And, sometimes, the brainwashing of other staff would actually take hold. Suddenly, a Black woman that worked at the company for years might be called “defensive” or “difficult” by other staff—all while behaving the same way she’d always behaved. It didn’t matter if the Black woman had great relationships around the company. One-by-one, slowly, but surely, you could sometimes see the poisoning was working. This was especially true of those workers that were scared of the women. They’d take on their viewpoints in order to try to fit in with them. There was another perk…if someone else was a temporary target, it meant they were not!
So, based on my experiences, I challenge you to truly fight back against race-based character assassination. Here are some tips:
Tip #1: Have a zero tolerance policy for anyone attempting to slander your name and/or falsely assassinate your character.
Tip #2: Address misrepresentations and character assassination. Don’t run from the issue of slandering in the workplace. You only get one name and damage to your reputation can permanently hurt your career opportunities and pay raises with your employer. It can also impact your overall treatment by management and coworkers that may be swayed by the character assassination.
Tip#3: Don’t be defensive. Instead, address any issues head on, including what may have lead to the individual’s false characterization of you. If you believe that some prior incident may have sparked someone’s false perceptions about you, clear it up. If something you did was taken out of context or misunderstood, explain your intentions and clarify the cause of the confusion.
Tip #4: Clear up any misrepresentations about your character by responding with facts. If the person has slandered your character/made accusations about your character in an email or memo to you, respond—in writing! Don’t get into name-calling or write an emotional response. Just present the facts and list any witnesses who can provide input about the circumstances surrounding the incident or slandering taking place. Copy HR and your supervisor on the email and request intervention to clear up the incident and find the facts. If the person has copied others in the email, decide whether you should respond to all or just to the sender—with a copy of your response to HR and your supervisor. You don’t want to be accused of starting an email war. But, you shouldn’t let it slide. Further, your company may have a policy in place regarding email etiquette. Try not to violate the rules. If you don’t reply to all, be sure to speak to the other individuals personally regarding the false attacks on your character. Don’t let the impression remain that the person making accusations is right about you.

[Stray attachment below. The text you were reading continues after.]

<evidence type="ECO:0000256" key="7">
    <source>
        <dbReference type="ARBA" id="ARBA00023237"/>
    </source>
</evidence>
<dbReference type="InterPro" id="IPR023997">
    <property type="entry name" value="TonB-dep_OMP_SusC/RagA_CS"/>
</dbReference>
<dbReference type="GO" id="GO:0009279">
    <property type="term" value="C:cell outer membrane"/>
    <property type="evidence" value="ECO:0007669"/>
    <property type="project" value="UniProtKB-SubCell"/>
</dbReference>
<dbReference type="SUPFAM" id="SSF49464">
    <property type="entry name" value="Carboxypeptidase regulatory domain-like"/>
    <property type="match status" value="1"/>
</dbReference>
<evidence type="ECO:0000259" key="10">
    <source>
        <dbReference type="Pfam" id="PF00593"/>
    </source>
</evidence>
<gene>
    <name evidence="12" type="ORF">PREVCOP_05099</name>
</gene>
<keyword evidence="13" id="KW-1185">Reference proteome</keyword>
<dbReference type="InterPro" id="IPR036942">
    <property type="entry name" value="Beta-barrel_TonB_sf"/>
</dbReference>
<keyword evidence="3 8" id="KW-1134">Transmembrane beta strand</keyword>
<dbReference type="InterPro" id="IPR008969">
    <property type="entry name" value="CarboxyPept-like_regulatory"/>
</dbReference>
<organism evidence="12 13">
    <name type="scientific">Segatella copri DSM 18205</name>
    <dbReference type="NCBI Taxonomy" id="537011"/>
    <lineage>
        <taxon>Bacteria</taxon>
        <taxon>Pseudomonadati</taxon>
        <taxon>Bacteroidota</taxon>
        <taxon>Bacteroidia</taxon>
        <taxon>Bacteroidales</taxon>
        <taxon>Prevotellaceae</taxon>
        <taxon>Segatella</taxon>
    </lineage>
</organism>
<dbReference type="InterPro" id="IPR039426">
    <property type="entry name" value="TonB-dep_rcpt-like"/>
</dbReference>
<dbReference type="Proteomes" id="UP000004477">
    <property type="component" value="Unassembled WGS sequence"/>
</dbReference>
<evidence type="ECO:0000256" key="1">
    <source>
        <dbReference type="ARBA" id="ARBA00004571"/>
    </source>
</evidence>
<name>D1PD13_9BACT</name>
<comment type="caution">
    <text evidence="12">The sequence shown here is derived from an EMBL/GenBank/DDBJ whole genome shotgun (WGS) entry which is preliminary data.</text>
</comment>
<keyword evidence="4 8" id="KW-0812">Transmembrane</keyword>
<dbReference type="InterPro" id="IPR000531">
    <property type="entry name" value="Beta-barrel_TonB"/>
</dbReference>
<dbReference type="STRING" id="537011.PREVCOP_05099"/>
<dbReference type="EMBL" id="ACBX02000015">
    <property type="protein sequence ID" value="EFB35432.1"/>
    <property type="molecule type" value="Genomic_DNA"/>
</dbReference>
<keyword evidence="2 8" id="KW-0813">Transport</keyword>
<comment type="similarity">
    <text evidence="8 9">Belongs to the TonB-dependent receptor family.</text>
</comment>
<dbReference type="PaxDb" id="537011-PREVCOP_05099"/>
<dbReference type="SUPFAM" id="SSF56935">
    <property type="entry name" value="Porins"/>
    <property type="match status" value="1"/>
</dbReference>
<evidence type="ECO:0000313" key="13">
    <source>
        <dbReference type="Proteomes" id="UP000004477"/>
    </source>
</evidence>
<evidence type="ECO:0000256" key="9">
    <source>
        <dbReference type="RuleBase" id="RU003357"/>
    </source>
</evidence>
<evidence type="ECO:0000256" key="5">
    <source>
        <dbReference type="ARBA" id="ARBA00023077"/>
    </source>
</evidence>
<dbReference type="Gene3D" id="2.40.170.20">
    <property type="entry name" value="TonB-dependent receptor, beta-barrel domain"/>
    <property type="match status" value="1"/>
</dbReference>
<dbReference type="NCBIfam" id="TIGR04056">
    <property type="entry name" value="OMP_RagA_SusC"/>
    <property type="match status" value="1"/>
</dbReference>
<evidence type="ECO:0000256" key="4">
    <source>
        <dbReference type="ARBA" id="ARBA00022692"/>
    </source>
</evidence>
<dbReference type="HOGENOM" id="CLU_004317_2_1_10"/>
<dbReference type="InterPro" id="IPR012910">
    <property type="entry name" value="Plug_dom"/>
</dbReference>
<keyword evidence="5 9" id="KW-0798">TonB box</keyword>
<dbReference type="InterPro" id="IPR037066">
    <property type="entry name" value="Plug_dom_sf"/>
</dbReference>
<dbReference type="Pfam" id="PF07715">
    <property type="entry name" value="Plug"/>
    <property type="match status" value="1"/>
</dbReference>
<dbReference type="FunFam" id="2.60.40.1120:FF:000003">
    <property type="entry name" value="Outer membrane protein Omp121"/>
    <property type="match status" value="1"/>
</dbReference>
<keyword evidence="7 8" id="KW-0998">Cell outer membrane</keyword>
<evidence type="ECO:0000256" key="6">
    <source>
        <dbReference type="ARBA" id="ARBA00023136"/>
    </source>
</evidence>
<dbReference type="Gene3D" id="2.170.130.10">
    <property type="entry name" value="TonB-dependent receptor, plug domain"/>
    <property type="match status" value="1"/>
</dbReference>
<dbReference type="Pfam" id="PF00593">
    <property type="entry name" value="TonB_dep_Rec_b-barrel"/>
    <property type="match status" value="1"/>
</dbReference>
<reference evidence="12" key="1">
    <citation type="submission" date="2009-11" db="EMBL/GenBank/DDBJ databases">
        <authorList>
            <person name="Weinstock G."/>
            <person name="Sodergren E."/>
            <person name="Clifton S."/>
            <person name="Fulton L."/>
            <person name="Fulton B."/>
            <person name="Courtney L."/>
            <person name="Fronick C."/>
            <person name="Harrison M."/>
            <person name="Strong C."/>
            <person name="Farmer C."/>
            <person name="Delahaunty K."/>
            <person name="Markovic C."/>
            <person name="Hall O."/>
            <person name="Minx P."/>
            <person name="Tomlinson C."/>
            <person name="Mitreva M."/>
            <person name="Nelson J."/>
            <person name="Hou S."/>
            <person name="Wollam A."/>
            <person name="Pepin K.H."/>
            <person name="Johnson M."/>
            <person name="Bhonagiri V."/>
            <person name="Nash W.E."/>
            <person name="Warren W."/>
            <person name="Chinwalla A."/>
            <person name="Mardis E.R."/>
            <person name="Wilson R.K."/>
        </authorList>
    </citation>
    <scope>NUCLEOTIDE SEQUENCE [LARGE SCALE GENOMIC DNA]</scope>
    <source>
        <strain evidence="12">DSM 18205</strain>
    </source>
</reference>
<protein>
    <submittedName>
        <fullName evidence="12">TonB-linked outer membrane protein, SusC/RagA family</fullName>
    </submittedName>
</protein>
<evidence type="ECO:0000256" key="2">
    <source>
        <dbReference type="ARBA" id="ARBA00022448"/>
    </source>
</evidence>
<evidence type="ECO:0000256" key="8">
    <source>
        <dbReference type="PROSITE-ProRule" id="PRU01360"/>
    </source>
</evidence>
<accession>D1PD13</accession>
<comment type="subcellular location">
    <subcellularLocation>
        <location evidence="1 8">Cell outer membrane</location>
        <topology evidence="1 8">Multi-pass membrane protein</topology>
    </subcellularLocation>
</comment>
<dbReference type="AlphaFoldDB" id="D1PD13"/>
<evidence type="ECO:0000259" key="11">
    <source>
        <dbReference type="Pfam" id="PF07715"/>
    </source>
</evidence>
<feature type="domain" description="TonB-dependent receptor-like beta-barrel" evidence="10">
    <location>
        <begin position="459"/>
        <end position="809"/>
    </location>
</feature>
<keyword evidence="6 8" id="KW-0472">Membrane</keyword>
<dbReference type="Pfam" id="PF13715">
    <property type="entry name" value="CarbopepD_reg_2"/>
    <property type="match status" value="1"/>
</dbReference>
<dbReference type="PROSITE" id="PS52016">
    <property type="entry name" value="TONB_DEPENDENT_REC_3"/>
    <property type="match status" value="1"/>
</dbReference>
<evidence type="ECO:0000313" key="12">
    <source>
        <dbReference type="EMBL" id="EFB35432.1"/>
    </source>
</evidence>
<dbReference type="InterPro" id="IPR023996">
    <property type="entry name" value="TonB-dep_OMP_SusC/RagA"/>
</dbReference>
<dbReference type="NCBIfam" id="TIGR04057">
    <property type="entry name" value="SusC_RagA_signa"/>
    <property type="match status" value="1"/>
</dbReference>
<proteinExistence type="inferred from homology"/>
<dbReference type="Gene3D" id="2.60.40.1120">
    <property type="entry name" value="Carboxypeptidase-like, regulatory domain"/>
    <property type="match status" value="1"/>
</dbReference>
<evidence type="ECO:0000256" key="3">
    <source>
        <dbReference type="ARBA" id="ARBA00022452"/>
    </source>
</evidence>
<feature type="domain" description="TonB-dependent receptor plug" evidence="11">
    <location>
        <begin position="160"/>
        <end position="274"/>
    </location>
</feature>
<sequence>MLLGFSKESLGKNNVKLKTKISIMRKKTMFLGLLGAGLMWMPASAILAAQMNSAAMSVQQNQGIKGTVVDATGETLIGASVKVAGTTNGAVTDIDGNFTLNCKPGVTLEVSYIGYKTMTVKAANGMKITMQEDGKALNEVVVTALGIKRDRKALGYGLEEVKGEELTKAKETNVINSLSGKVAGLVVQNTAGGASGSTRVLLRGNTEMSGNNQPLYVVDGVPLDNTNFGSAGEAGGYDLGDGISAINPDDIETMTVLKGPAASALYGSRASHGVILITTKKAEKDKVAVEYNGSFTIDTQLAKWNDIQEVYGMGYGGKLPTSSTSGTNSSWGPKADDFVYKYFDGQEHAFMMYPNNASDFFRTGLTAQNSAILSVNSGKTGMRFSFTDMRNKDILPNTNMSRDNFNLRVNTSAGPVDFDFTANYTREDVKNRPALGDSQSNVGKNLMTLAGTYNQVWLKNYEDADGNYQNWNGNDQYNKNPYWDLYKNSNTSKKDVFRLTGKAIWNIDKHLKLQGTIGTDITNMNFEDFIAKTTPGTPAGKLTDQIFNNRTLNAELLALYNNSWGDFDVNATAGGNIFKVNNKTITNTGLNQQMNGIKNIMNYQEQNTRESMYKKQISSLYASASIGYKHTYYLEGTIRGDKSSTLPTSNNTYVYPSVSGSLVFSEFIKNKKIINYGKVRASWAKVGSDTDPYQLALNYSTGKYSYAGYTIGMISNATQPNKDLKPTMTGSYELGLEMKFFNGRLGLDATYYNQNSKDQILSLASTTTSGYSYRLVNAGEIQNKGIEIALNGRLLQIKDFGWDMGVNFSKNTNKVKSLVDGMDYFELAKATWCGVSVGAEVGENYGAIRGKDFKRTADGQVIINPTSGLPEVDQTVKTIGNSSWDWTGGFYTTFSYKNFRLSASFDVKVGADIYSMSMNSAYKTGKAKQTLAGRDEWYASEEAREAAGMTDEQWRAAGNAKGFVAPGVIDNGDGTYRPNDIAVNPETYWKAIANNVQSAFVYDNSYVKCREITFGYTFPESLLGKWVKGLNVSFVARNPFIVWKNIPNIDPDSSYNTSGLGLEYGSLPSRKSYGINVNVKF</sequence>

Tip #5: Document everything. If a person is routinely assassinating your character, document every incident you find out about and make a witness list that can corroborate that the person is making major efforts to tarnish and destroy your reputation.
Tip #6: Don’t allow someone to paint you as “sensitive” for caring about the remarks being spread around the company. Your family name is priceless. It may not mean much to those you work with, but it should mean everything to you. You were born with that name and regardless of what kind of life you’ve lead (whether you come from poverty, abuse, etc.) NO ONE has a right to tarnish your name with false statements about who you are and what you represent. The name you have is the name that you carry to your grave. Wear your name with pride. Don’t let anyone get away with character assassination.
Tip #7: Talk to your supervisor and HR. Present any documentation you have about patterns of behavior meant to destroy your reputation, name witnesses, etc. Demand that the person and their accusations be addressed. Request a meeting with HR, your supervisor, and the perpetrator, to clear the air. See if the person is willing to repeat any false claims in front of HR and your supervisor or if they will deny it.
Tip#8: Ask for corrective action against the perpetrator, once it is proven they have been slandering you around the office. Do not let this slide. Demand to know what consequences await the individual.
Have pride in yourself and your name. Your name and reputation are your most basic assets. You take them every where you go. Don’t let anyone tarnish your reputation. Character assassination and intentional misrepresentations can destroy your chances to be promoted and/or may lead to disciplinary action, up to and including termination.